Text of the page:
By Thomas Falater
The call came at 3 p.m.
“Hello. Moss Plumbing,” Harold answered.
“I have a customer for you. He’s got a leaky pipe that needs fixing.”
“Yes, sir. I can do that for you. Shall I schedule you for a service call tomorrow, or does it need to be fixed right away?”
“Right away. The pipe looks like it’s going to break any minute.”
“What’s the address?”
“It’s the Coochie Coochie, the purple bar next to the freeway. You know it?”
“Yeah, I know it. I’ll come right away.”
“Ask for Jimmy. And one more thing. Be careful; I can’t vouch for the client.”
“I will,” Harold said as he hung up the phone.
It was unusual for his handler to warn him about a client. Usually, he verifies all of his jobs and has never given him a warning. Harold put a bulletproof vest on beneath his plumbing shirt as an extra precaution.
Harold loaded a few hot water heaters into his plumbing van and left for the club. The plumbing business was a perfect cover for his work. He could come and go all hours of the day and night without attracting suspicion.
The Coochie Coochie was a 45-minute drive from the shop. Everyone in town knew about the club, and they either loved it or hated it; it was responsible for all the fights, prostitution, half the crime, and half the divorces in the city. It was run by organized crime, and they made their money by offering drugs, girls, cheap liquor, and illegal gambling.
When he arrived, only a dozen cars were in the parking lot. Most were all-day drinkers; the rest were husbands pretending to work late at the office. The heavy hitters don’t come until the poker games begin at night. Strip clubs and bikini bars are made to look cheap, but the Coochie Coochie took this idea to the extreme. The entire building was painted purple, even the doors. The only other colors were an obnoxious neon sign above the door and large, white security cameras on every corner.
Harold parked in the back and knocked on the delivery door. A few minutes later, a man in his twenties wearing an outdated suit answered.
“I’m here to fix your plumbing problem,” Harold said.
The man looked at him, puzzled.
“We don’t have a plumbing problem. Take a hike,” he replied.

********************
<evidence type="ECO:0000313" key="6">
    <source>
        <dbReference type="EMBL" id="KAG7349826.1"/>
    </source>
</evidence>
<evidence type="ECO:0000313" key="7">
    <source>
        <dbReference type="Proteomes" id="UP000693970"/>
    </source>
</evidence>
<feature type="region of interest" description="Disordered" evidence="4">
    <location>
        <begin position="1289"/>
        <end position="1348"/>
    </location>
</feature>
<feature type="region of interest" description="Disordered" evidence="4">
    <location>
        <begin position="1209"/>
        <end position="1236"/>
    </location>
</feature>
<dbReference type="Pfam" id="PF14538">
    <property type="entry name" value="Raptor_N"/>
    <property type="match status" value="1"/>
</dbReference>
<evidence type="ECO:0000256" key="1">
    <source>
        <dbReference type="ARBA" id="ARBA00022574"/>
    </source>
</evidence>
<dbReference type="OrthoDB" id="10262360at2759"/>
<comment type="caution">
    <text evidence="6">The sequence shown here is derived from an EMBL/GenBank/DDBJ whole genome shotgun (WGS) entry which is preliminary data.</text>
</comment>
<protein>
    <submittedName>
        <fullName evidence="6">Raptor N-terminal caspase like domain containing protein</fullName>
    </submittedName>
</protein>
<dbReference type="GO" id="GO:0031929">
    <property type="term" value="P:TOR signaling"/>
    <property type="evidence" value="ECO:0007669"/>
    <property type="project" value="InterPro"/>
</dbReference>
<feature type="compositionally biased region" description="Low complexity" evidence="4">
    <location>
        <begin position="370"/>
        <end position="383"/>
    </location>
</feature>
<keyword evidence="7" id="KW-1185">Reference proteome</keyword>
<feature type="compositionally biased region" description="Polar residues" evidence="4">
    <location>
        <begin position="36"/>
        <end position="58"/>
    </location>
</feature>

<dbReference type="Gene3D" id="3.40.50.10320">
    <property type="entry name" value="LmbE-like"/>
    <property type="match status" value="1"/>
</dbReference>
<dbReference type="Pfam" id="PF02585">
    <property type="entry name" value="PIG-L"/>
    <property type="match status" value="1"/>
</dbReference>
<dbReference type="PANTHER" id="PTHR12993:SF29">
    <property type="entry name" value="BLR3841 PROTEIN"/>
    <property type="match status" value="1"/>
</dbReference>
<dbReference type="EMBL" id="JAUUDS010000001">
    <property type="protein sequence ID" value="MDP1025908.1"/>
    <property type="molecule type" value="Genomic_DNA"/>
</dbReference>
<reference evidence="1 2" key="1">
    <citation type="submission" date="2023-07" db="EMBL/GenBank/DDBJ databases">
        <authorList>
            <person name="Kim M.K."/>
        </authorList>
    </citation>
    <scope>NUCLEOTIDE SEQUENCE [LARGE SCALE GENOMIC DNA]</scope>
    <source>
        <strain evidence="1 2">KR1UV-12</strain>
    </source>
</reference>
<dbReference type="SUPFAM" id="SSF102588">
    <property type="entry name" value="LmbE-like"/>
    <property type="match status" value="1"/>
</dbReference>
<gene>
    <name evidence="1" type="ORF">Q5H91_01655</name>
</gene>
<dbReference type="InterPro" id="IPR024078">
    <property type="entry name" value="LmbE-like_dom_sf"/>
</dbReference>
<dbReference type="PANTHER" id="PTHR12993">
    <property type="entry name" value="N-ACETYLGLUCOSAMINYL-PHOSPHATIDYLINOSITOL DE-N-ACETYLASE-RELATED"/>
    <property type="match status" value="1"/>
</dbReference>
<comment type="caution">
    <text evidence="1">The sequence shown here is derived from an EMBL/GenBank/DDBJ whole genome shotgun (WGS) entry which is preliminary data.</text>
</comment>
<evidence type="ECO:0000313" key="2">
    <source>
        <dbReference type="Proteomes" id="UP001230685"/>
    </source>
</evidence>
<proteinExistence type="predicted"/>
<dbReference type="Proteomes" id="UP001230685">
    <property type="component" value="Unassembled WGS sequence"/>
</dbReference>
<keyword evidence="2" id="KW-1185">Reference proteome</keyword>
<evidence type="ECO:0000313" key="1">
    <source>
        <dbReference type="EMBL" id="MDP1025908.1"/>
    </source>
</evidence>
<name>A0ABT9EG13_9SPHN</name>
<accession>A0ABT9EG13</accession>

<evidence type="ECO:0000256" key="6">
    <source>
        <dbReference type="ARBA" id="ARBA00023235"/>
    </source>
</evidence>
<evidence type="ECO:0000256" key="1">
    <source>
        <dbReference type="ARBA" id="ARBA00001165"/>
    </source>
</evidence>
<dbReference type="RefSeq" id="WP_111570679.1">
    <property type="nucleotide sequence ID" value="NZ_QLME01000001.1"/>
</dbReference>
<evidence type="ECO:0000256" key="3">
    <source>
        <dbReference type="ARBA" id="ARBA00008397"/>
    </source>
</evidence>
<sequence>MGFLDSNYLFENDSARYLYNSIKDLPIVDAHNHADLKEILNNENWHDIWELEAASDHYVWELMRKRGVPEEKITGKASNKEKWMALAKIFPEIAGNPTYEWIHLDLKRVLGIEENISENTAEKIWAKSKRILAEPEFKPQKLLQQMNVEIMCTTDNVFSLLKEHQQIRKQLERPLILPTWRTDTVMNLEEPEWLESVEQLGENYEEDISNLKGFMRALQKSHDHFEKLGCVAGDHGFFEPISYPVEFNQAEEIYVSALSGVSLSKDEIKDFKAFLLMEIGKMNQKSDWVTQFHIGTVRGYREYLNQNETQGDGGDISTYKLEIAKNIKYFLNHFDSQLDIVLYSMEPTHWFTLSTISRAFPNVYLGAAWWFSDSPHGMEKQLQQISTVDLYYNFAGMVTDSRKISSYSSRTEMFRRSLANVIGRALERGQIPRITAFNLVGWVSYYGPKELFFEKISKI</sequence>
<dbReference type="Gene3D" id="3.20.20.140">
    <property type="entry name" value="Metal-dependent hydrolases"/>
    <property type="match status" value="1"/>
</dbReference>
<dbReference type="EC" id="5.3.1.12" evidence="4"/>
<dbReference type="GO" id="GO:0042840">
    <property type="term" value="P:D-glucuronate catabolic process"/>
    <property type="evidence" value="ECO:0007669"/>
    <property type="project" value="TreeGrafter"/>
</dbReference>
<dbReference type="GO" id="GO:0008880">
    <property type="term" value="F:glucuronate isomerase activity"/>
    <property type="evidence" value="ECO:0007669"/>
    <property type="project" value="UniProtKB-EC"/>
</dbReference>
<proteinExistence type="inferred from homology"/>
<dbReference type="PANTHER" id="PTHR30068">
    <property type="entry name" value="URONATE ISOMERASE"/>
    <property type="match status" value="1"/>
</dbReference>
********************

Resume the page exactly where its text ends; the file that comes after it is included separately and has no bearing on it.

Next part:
“I’m here to see Jimmy. Didn’t he tell you I was coming?”
“Oh, yeah. Come in—he’s waiting for you.”
He opened the door and led Harold through a long, purple hallway, past a bathroom and a kitchen, until they reached the boss’s office. Jimmy was a large Italian man in his fifties, and he stood up immediately when Harold entered the room.
“There you are!” Jimmy said jovially. “And look at you. Like a real plumber. You got the name tag and the boots. You look like a plumber; they told me a plumber would show up.”
Jimmy reached into his desk drawer and pulled out a bottle of whiskey.
“Here, have a drink with me.”
“No thanks,” Harold said as he sat down. “Can you tell me about the job you want done?”
Taken back by his abruptness, Jimmy paused for a moment.
“I like that. I like that!” Jimmy exclaimed. “Let’s get right down to business. Saves time.”
Jimmy poured himself a drink and sat down. His desk was a mess of half-eaten sandwiches and empty liquor bottles. Beside him, on a large shelf, was a row of monitors hooked up to cameras outside so he could watch the parking lot from his office. He leaned back in his chair. Harold wondered why it didn’t break from his weight.
“I want you to get rid of a patsy for me,” Jimmy began. “He’s about to snitch. His name is Rowan. He’s got to go, and I’d do it myself, but it’s got to look like a suicide. I don’t want the cops poking around asking questions.”
“Why do you have to get rid of him?” Harold asked.
“He got into a big gambling debt with us, and to pay it back, he’s been helping us out by getting some loans approved at the bank he works at. He must have made some mistakes because the cops came around to ask him some questions, and now he’s running scared, hiding out somewhere.”
“You think he’s going to snitch?”
“Yeah, that’s about it in a nutshell. You’re smart for a plumber.”
“Suicide is a complicated thing to do. I’ll need more information about him.”
“Hey, boss, why don’t you just let me push him off a cliff?” the man standing behind Harold chuckled.
“Look, Louie, you let me handle this,” Jimmy said.
“Is there anyone I can talk to about this? Someone who knows him?” Harold asked. “Usually, when you put someone on the hook like this, you have a girl watching him.”
“Yeah. You can talk to Lana. She’s been with him for us since the beginning.”
He snapped his fingers at Louie.
“Louie, go get Lana from the bar and bring her here, will ya’?”
Louie smirked but left the room to get her anyway.
“Do you know where Rowan is right now?” Harold asked.
“No, we don’t know. Lana’s trying to find out. All I know is that he took off with his wife and kid.”
Harold heard two loud knocks on the delivery door; Jimmy turned in his seat to look at the monitor. There was a man at the door waving to him. He reached under his desk and pushed a button that made a buzzing sound, and unlocked the door. The man came in and walked down the hallway toward the office.
“Hey, Sammy. Did you get the cold cuts and cheese?” Jimmy shouted.
“Yeah, boss. I got them.”
Sammy came into the office carrying a package and looked down at Harold.
“Nothing. It’s nothing. He’s just here to fix something, that’s all.”
“Is there a leak or something?”
“Yeah, something like that. Put the meat in the kitchen and go back out to the bar.”
“Okay,” he paused. “The cold cuts were thirty-five bucks.”